“BAH! HUMBUG!” Those familiar with Charles Dickens’ tale of Ebenezer Scrooge will understand the emotions behind his savage outburst at the carollers. His very name has become synonymous with meanness and greed.

Visited by ghosts of Christmas Past, Christmas Present and Christmas Yet to Come, it was the last who terrified Scrooge with alarming visions of the future if he did not learn and act upon what he had witnessed. He did, and Tiny Tim, the cripple with a bleak future, did not die as the ghost had foretold, as Scrooge had undergone a transforming change. He began to treat his fellow men with kindness, generosity and compassion, thus gaining the reputation of a man who embodies the spirit of Christmas.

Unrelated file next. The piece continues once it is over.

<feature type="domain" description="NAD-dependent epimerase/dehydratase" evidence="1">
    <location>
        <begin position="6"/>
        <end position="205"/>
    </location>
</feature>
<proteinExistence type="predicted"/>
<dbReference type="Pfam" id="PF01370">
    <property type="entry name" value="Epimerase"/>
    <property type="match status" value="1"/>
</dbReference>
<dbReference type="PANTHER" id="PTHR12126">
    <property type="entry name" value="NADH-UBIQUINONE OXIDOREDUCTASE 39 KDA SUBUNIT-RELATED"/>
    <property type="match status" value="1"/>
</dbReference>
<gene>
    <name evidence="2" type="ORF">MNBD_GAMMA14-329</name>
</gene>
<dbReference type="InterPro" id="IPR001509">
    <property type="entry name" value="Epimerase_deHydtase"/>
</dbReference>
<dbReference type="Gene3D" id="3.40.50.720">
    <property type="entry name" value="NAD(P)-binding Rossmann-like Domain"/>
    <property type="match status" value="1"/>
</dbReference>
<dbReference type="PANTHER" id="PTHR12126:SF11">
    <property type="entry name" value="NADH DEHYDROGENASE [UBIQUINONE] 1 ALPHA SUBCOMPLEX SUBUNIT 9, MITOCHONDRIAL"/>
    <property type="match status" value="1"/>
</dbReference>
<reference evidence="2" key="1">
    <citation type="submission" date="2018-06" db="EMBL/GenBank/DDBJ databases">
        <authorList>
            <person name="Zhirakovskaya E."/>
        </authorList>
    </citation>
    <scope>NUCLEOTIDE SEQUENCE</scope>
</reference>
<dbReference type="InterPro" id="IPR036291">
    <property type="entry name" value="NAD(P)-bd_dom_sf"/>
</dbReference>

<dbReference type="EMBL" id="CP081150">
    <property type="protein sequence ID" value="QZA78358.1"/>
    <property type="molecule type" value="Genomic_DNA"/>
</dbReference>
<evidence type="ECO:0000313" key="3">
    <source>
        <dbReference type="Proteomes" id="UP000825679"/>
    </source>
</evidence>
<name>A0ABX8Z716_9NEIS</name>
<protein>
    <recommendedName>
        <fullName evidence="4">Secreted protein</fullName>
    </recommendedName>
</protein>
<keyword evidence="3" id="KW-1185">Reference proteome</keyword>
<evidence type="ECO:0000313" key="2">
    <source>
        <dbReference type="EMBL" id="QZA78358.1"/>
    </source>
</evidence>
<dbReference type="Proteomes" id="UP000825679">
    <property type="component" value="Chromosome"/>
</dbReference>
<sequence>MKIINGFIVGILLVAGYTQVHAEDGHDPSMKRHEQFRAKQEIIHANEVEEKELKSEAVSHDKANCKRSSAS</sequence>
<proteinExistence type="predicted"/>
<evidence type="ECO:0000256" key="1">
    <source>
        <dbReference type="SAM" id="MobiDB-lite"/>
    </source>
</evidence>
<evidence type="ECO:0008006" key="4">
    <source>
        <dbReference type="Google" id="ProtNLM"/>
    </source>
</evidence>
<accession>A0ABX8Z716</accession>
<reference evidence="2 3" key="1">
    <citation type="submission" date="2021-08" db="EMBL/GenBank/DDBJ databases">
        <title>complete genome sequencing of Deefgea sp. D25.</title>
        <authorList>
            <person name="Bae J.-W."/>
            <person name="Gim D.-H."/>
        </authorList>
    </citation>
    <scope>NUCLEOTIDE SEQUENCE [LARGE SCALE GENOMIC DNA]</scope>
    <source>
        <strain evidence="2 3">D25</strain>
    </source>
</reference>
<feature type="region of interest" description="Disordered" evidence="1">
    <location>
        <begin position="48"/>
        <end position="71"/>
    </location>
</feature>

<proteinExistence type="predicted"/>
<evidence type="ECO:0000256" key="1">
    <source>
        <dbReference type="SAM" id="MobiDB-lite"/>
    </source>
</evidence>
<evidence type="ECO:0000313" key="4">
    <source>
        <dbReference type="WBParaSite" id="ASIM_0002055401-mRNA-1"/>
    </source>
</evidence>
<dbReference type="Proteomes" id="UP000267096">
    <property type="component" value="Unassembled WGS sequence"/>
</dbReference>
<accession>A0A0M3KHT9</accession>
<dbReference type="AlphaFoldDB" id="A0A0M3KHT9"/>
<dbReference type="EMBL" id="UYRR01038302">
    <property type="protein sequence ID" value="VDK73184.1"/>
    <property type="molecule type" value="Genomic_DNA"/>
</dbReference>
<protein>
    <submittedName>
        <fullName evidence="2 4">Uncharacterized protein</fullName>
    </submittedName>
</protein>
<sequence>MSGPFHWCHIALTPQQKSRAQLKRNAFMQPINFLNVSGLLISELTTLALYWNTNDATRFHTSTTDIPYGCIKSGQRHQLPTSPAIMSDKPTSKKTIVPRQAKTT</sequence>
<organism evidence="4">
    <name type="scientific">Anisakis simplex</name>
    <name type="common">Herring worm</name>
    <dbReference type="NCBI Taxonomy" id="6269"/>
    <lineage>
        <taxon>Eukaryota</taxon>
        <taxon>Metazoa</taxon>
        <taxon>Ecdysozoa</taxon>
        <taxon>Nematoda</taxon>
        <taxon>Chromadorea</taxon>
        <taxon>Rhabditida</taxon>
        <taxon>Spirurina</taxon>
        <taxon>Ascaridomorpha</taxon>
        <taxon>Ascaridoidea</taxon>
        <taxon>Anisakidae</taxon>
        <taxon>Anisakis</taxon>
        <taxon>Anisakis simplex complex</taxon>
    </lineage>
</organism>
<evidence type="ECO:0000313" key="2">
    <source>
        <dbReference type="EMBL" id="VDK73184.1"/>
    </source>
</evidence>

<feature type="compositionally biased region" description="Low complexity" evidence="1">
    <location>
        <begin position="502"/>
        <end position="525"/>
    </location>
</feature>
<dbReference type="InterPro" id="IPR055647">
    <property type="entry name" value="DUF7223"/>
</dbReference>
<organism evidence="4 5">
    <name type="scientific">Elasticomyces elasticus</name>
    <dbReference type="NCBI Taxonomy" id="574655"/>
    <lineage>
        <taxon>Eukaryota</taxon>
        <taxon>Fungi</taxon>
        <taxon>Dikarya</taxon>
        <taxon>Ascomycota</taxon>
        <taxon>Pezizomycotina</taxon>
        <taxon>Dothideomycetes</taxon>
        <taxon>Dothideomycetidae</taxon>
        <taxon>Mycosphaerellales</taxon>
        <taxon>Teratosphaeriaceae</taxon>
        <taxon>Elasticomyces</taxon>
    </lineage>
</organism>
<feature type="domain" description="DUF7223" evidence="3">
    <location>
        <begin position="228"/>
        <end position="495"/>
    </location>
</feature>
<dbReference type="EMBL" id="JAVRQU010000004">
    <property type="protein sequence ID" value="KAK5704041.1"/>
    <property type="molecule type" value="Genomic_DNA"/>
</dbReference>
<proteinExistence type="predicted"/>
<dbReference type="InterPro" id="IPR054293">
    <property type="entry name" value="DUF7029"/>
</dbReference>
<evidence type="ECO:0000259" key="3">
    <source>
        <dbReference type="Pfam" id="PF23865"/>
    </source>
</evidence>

It is a parable which is very much applicable today, when “Christmas” seems to have lost Christ, and concentrated all its energies on consumption, some of which borders on the absurd. The contemporary “global” community is bombarded with advertisements urging people to enjoy the “holiday season” with feasting and lavish gifts, often of little or fleeting value. The credit card debts can only be imagined.

In this frenzy, it is forgotten that when the Christ Child was born, He became poor that we might be rich: the magi presented their gifts appropriate to the King of Kings; the poor shepherds worshipped Him, giving only themselves. Nowhere do we read of feasting and merry-making: in fact, when Herod ordered all first-born male children put to the sword, the first Christmas was a virtual holocaust.

Christmas can be mere humbug if it does not go beyond the rejoicing and gift-giving. Like Scrooge, we can learn that we should, like Jesus of old, begin to treat our fellow men with kindness, generosity and compassion, as all Christians should. That would be a great gift for the Christ Child.